How Stephen King changed my life

Stephen King signature.

Stephen King signature. (Photo credit: Wikipedia)

There are only a handful of people who have really influenced my life in lasting ways.  My grandmother, Judy Chadwick Clarke, tops the list.  After family, there’s President Bill Clinton (you cannot work for someone as long as I worked for him and not be impacted — for the much better).  Probably Senator Dianne Feinstein (D-Ca) — my first job out of college was working for her, as I have said before.  Many of the people who have made an impression did so during adulthood so their contribution was limited in some respects.

The same cannot be said of Stephen King.  His contribution changed the entire trajectory of my life and  made my current career possible.  Thank you, Mr. King.

My family is made up of a lot of readers.  Percentage wise, I think there are more librarians than any other profession but that could be a skewed view based on Judy (I always called my grandmother by her first name), who was one.  Even the non-librarians read and as things are, I am the least educated member of my family (BA in French from Stony Brook University, pre-med certificate from Georgetown) — unless you consider my cousin Abbie’s child Knut and he is a baby.  I am pretty sure he has at least a maters in something by now.  Probably particle physics or economics.

If you are thinking, wow, you sure are lazy compared to them.  Yeah, I am.  That goes way back.  When I was in elementary school I hated to do any schoolwork and dreaded reading.  Not because I didn’t like to read but the drivel they gave me bored me to tears and if you’ve read my posts about the wonderful adventure that was my childhood, you understand that I had enough to cry about without letting shitty books do it.  So, I never read anything they gave me.  This, in turn, made the school think I couldn’t read and it was not an idea I was in any hurry to disuade them from.  They put me in the reading class basically for kids who should have been drooling in the corner.  I don’t think I did any homework for at least a year, maybe two.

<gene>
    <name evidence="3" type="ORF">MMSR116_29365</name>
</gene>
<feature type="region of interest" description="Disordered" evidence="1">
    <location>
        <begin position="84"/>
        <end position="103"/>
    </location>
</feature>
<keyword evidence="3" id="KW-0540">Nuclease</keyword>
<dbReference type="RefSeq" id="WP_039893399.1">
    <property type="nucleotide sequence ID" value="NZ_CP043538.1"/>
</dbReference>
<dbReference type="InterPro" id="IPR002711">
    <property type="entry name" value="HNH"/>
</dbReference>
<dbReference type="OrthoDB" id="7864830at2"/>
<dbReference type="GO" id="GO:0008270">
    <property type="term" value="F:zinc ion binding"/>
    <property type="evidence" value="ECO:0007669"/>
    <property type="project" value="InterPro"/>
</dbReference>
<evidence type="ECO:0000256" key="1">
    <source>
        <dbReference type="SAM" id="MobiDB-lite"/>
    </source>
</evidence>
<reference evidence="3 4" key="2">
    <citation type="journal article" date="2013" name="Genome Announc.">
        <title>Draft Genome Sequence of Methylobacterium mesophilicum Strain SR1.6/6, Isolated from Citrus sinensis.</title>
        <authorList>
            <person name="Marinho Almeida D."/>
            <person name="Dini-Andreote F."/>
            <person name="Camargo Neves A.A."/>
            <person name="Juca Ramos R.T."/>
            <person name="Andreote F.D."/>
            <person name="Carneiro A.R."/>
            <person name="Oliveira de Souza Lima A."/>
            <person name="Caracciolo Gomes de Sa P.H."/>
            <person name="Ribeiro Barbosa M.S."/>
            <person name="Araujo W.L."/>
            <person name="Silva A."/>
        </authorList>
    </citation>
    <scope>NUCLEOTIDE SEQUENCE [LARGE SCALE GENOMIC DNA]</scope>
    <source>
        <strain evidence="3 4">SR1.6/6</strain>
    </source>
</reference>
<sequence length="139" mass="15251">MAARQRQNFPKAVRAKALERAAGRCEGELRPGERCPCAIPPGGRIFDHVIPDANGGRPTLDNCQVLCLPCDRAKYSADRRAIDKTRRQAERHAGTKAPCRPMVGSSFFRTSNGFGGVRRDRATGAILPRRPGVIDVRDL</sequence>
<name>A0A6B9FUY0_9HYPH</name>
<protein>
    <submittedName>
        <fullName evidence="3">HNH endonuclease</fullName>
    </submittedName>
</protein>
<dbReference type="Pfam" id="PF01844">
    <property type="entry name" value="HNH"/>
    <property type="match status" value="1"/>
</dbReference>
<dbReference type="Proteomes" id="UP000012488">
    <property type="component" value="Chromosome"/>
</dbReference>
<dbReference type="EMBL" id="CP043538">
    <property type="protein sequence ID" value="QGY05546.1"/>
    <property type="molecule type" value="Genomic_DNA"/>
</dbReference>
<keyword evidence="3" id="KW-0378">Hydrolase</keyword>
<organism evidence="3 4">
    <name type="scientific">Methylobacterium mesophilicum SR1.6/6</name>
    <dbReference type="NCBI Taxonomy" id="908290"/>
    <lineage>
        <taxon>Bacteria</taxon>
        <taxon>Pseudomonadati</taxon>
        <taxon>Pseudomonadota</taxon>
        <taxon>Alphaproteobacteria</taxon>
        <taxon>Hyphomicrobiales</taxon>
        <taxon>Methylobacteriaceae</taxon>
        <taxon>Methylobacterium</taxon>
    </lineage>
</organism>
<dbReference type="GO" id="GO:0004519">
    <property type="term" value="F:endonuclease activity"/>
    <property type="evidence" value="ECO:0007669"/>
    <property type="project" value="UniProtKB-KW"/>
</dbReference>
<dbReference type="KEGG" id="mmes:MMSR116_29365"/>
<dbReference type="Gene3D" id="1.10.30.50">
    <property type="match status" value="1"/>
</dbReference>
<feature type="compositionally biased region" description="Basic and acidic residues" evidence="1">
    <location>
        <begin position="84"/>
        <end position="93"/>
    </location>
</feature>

In retrospect, I am not sure how the educators at my school were so oblivious– and the Three Village School District where I went is considered a really good one.  Look it up.  While you’re at it, look up the Wikipedia entry for Stony Brook the town.  You’ll see a familiar name under “famous people from here.”  Kevin James went to my high school (graduated before me).  But the name I am talking about, of course, is mine.  My parents were divorcing and that just wasn’t done back then.  Plus there was the whole fake kidnapping issue that my father kept harping about (the time my mom took me to Iceland for the summer and he said I had been kidnapped) and maybe they just didn’t want to deal with me.  It was easier to just let me do my think, whatever the hell that was, than actually pay some attention.  I sound bitter – and I am about a lot of things but this isn’t one of them.  I didn’t bother them (much) and they didn’t bother me (much).

Meanwhile, I went on reading and learning in my own way.  I liked to read quite a bit.  On one visit

Stephen King, American author best known for h...

Stephen King, American author best known for his enormously popular horror novels. King was the 2003 recipient of The National Book Foundation's Medal for Distinguished Contribution to American Letters. Taken at the 2007 New York Comicon (Photo credit: Wikipedia)

with my mother I begged her to buy me a Stephen King book — The Shining.  She did, after making me promise to read Agatha Christie, which I never did and never have.  Those books bore me, too.  And if you are an Agatha Christie fan, save your hate tweets and emails (or don’t, I love getting hate mail), just not gonna get into it now.

Anyway, I was all about Stephen King.  As soon as I would finish one book, my mom would send another (side note, if you really want to get the full horror effect of ‘Salem’s Lot, read it by candle light under the skylight in your attic bedroom after a hurricane has knocked out the power to your town.  Seriously.  I hung garlic and crosses around my room for months.  Damn vampires aren’t getting to me that easy.  Fuckers.).